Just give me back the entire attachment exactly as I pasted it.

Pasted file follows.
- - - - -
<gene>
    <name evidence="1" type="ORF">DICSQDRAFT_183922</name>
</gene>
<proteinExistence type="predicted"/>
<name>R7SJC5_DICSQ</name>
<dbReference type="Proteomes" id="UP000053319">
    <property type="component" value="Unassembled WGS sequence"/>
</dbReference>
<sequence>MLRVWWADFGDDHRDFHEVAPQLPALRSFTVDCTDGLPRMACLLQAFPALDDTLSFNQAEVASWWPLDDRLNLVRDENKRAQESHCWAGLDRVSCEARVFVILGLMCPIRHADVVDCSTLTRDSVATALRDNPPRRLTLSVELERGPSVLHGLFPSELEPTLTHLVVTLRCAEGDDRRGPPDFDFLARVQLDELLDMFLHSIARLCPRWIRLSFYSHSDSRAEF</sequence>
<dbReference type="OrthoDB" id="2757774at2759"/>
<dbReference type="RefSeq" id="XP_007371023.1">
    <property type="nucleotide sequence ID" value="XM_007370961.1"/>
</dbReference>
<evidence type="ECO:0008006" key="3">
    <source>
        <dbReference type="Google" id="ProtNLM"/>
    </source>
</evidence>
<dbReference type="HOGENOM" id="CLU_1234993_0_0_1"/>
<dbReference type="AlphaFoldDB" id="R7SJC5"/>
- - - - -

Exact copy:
<gene>
    <name evidence="1" type="ORF">DICSQDRAFT_183922</name>
</gene>
<proteinExistence type="predicted"/>
<name>R7SJC5_DICSQ</name>
<dbReference type="Proteomes" id="UP000053319">
    <property type="component" value="Unassembled WGS sequence"/>
</dbReference>
<sequence>MLRVWWADFGDDHRDFHEVAPQLPALRSFTVDCTDGLPRMACLLQAFPALDDTLSFNQAEVASWWPLDDRLNLVRDENKRAQESHCWAGLDRVSCEARVFVILGLMCPIRHADVVDCSTLTRDSVATALRDNPPRRLTLSVELERGPSVLHGLFPSELEPTLTHLVVTLRCAEGDDRRGPPDFDFLARVQLDELLDMFLHSIARLCPRWIRLSFYSHSDSRAEF</sequence>
<dbReference type="OrthoDB" id="2757774at2759"/>
<dbReference type="RefSeq" id="XP_007371023.1">
    <property type="nucleotide sequence ID" value="XM_007370961.1"/>
</dbReference>
<evidence type="ECO:0008006" key="3">
    <source>
        <dbReference type="Google" id="ProtNLM"/>
    </source>
</evidence>
<dbReference type="HOGENOM" id="CLU_1234993_0_0_1"/>
<dbReference type="AlphaFoldDB" id="R7SJC5"/>